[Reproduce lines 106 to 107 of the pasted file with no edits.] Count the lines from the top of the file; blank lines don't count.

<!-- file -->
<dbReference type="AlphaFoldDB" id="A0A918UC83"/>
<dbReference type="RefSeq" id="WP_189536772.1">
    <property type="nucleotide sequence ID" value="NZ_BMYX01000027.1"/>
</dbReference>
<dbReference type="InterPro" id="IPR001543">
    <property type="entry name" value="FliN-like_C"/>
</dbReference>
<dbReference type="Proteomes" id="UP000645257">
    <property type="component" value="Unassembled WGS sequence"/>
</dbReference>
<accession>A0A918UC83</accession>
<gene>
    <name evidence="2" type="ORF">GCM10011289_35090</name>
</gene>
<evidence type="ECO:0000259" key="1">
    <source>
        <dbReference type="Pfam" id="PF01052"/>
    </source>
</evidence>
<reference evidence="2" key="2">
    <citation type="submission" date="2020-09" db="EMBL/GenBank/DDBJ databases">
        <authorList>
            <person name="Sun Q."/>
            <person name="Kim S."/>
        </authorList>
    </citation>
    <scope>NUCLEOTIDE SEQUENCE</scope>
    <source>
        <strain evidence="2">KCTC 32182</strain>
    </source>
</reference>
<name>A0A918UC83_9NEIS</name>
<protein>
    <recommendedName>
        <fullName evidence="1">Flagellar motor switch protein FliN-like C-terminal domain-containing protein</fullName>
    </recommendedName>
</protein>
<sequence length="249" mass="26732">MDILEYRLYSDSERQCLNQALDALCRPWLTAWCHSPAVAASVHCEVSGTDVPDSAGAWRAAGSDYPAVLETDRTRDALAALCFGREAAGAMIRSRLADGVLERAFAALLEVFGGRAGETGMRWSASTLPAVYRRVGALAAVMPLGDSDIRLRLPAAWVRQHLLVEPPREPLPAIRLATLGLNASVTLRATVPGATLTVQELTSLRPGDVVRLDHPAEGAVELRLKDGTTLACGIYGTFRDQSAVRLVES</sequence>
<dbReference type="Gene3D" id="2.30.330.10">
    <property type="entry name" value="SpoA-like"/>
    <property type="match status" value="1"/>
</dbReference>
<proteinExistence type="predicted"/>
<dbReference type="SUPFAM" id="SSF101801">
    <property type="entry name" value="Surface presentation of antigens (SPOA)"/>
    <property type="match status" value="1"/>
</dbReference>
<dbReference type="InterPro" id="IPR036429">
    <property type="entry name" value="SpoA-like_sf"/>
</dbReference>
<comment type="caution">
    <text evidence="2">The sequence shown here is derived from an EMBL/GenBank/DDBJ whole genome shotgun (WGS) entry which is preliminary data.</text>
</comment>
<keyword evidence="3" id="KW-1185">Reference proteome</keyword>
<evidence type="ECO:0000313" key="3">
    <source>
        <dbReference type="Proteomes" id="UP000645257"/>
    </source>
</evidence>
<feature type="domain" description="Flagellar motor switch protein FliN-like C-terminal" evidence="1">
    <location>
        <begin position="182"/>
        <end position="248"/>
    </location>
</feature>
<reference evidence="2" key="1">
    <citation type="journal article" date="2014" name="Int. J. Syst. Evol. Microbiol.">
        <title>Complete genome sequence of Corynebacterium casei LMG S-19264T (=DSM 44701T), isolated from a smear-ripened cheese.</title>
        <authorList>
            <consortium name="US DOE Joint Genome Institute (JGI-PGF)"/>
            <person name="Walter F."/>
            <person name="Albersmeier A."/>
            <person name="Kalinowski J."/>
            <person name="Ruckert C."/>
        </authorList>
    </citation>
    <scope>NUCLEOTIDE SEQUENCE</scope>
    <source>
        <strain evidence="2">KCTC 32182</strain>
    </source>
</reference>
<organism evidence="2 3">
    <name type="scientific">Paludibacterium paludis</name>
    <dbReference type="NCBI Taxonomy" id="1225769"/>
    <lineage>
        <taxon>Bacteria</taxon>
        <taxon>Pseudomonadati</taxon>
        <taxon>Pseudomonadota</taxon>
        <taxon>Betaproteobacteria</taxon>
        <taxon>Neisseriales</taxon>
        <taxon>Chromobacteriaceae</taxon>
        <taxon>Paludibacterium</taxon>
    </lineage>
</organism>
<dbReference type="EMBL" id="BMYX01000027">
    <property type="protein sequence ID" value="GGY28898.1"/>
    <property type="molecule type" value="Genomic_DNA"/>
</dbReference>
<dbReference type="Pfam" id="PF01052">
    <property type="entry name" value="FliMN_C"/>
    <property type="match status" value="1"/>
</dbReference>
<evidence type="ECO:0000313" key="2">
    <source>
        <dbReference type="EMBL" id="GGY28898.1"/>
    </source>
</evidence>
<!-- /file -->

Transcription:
    </source>
</evidence>